Making Things Smart

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Life is increasingly mediated by digital technology. From smart phones to intelligent thermostats, the emerging world of smart objects uses sensors, algorithms, and effectors to shape how we experience information, space/time, and each other. As when designing any experience, prototyping is central to the design of smart things. From study sketches for paintings, to architectural models, to design thumbnails, prototypes help us see, feel, and refine ideas and experiences.

Starting from zero, this hands-on workshop explores prototyping digitally mediated physical experiences using a micro-controller and basic electronic components. You'll connect LEDs (lights), buttons, and other components, then write programs to make them work. Through this you’ll better understand the tools and process of designing and prototyping smart, connected products.

Important notes for attendees:

No programming or electronics experience is necessary, but this workshop does require a laptop (Mac/Windows), and a $5 materials fee. You can pay the fee when you register for Devsigner, or at the door. The actual cost to Devsigner is $25 per attendee, and we would like to thank Metal Toad for sponsoring the remaining cost to make this workshop possible.

Please Install Software Before Arriving

To make the most of our time (and, bandwidth), it’s best if you can install some software before you arrive.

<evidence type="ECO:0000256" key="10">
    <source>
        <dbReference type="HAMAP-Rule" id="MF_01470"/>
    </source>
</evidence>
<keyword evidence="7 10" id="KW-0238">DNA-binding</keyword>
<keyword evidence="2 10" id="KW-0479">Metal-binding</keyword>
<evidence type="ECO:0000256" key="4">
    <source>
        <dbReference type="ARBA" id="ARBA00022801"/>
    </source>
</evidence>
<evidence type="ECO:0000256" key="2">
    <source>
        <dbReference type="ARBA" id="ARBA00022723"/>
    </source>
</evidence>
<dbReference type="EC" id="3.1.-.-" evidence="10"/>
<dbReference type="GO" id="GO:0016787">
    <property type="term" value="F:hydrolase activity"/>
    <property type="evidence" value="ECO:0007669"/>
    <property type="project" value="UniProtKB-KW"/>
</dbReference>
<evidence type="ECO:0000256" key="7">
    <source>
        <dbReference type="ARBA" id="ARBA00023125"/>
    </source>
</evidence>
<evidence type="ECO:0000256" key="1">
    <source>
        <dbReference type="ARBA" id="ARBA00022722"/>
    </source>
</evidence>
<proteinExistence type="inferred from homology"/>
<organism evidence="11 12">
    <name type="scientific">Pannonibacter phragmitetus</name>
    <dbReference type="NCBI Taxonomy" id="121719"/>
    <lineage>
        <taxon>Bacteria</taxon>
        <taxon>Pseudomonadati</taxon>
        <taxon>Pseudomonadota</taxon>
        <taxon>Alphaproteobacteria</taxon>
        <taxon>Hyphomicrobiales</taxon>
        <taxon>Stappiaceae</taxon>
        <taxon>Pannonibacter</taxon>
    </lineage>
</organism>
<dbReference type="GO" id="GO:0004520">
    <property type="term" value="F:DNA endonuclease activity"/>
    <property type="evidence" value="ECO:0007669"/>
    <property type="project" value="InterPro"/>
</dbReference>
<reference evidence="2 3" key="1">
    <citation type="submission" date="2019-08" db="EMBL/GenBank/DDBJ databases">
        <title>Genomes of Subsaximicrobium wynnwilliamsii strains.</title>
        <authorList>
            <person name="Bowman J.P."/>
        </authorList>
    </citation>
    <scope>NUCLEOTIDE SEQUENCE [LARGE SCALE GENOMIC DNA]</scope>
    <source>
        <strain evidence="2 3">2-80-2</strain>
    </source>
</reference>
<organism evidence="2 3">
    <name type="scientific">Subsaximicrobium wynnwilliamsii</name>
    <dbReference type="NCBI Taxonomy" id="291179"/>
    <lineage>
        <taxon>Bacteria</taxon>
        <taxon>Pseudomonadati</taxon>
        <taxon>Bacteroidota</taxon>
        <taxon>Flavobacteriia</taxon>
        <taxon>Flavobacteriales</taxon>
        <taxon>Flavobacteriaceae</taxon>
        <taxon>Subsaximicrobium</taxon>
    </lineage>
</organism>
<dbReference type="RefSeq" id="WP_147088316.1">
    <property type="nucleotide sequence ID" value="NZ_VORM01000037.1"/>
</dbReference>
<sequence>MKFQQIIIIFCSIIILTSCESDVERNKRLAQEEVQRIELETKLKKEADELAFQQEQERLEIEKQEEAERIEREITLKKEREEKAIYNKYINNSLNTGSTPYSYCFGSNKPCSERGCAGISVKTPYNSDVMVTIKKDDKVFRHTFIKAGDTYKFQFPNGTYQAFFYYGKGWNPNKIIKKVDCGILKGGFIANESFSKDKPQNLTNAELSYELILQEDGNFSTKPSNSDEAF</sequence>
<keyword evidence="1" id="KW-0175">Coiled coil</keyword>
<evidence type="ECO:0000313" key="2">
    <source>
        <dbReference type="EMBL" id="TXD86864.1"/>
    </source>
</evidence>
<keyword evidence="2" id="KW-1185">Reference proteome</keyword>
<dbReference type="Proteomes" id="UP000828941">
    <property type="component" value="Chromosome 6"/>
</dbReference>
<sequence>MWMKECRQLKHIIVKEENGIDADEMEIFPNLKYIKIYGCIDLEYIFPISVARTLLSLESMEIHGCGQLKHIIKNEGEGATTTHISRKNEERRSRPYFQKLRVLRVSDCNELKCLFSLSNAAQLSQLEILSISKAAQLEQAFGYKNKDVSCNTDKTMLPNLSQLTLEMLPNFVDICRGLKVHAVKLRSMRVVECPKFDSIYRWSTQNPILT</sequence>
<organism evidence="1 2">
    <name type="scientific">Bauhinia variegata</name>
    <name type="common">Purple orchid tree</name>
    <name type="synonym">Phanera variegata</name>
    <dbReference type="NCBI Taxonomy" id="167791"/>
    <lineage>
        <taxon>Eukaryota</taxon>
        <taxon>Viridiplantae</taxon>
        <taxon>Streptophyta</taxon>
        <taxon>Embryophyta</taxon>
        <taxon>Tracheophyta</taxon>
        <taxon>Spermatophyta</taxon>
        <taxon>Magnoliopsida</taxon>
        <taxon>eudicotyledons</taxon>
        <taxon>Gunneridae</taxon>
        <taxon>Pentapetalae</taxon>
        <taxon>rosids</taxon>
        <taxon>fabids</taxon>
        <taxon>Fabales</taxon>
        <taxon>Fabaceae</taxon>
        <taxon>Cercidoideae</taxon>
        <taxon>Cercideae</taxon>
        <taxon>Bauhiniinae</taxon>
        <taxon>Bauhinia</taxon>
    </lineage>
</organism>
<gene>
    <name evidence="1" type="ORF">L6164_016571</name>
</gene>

For the workshop, we’ll be using the Trinket micro-controller from Adafruit. If you’ve heard of the wildly popular Arduino, the Trinket is much smaller, but uses the same software as the Arduino, called the Arduino IDE (Integrated Development Environment).

If you’re not a developer, this might sound daunting, but it’s really a lot like using InDesign, or any design software. The IDE just helps you design for a micro- controller. In fact, they call the process “sketching.”

  1. Locate the installation instructions on the Adafruit website
  2. Follow the “Easy Installation” instructions and download the Arduino version for your operating system.
  3. Confirm your installation by starting the Arduino IDE to ensure it launches. If you want to confirm your software actually works with the Trinket, find me (Bob) at the conference on Saturday and we can test it out.

If you have any problems or questions, feel free to contact me directly at: [email protected] or @robertgallup on Twitter.

Session Takeaways: 

By the end of this workshop you will have a basic understanding of micro-controllers and electronics, and how they can be used to prototype tangible digital experiences. You’ll be comfortable connecting electronic components, and programming like a wizard. And, you’ll come away with a kit of parts you can use to amaze friends and impress co-workers.

Robert Gallup
Robert Gallup

See. Think. Make. Bob has spent his career doing these at the intersection of people, design, and technology. From leading the team that shipped Fury3, Microsoft’s first PC game for Windows 95 to physical prototyping for wearable smart products, Bob has tackled an eclectic mix of early stage projects from computer games, to automobile computers, online education platforms, and smart things. Bob is currently the founder/CEO at XOBXOB, which is focused on seeing, thinking, and making in the rapidly emerging world where everything is connected. LinkedIn: Twitter: @robertgallup.